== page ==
Weekly Updates from Mrs. K
January 29th, 2021
Teacher Feature - Mrs. Frandrup
I knew I wanted to be a teacher from the time that I started kindergarten back when I was a student attending McKinley. I thought being a teacher had to be the best job in the world. My younger sister was my very first student.
I continued to work with young students throughout my school years. I had discovered that I love helping kids and watching them learn. Seeing a student gain understanding and confidence is the best kind of magic. Teaching is fun, rewarding, creative and though tough at times, it is the best career ever.
I am so happy that I get to teach students in the community where I grew up. I had some amazing teachers that inspired me and am now proud to be part of the McKinley staff with some of the most wonderful, kind and dedicated people that I know.
When not teaching, I enjoy reading, painting, crafts and am addicted to Pinterest. Spending time with family is my other greatest joy. “My boys” call me “Auntie” and make me so very happy and proud. They are all currently having the pandemic university experience.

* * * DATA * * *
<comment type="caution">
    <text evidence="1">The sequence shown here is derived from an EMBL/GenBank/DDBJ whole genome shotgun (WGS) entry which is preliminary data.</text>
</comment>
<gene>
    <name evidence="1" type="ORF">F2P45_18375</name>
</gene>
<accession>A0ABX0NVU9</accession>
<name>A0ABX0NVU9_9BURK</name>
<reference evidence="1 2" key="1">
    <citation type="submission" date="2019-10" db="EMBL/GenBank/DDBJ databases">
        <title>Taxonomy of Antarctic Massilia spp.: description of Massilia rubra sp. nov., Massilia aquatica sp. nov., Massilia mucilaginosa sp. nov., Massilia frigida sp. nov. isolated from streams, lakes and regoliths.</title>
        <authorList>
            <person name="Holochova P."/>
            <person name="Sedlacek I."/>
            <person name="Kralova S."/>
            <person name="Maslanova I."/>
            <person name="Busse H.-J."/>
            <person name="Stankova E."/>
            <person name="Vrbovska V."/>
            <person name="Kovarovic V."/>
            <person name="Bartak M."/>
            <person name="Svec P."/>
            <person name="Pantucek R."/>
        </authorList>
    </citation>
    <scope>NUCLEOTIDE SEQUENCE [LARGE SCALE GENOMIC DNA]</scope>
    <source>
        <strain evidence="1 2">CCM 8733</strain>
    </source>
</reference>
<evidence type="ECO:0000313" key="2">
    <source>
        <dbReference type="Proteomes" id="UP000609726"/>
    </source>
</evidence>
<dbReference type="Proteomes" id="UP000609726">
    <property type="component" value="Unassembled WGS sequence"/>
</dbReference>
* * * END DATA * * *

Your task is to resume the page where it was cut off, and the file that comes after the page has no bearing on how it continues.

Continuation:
Parent Training Opportunity from BCOE
Let's Keep Everyone Healthy and Our School Open
1. Screen your child for symptoms each morning before sending them to school.
2. Keep your child home for at least 3 days if they are not feeling well - sick children should not be at school regardless of the cause of the illness.
3. Keep the lines of communication with the school open - we all want what is best for your child and working together we can accomplish that!
Please keep children at home if anyone in the household is awaiting test results
Register New Kindergarten Students for the 2021-2022 School Year
CHARACTER TRAIT OF THE MONTH
Our Emotions Pizza
As a family, draw a large circle on a piece of paper and then divide it into segments like a pizza. In each slice of pizza (towards the center of the circle), write different emotions, especially trickier ones to navigate such as frustration, loneliness, anxiety, boredom, sadness, anger, etc.. Then, in the middle of each slice, draw a picture of what each emotion might look like for a family member. Clenched hands? Hair twirling? Crying? Finally, on the outside of the wheel write down tools or strategies that each member may use when feeling that emotion such as wrestling with a pillow, listening to happy music, asking for a hug, laying under a pile of blankets, taking deep breaths, drinking water, etc..
Now when you practice Empathy and notice another member of the family feeling a strong feeling, you “give them a slice” and recommend tools to help them take care of themselves!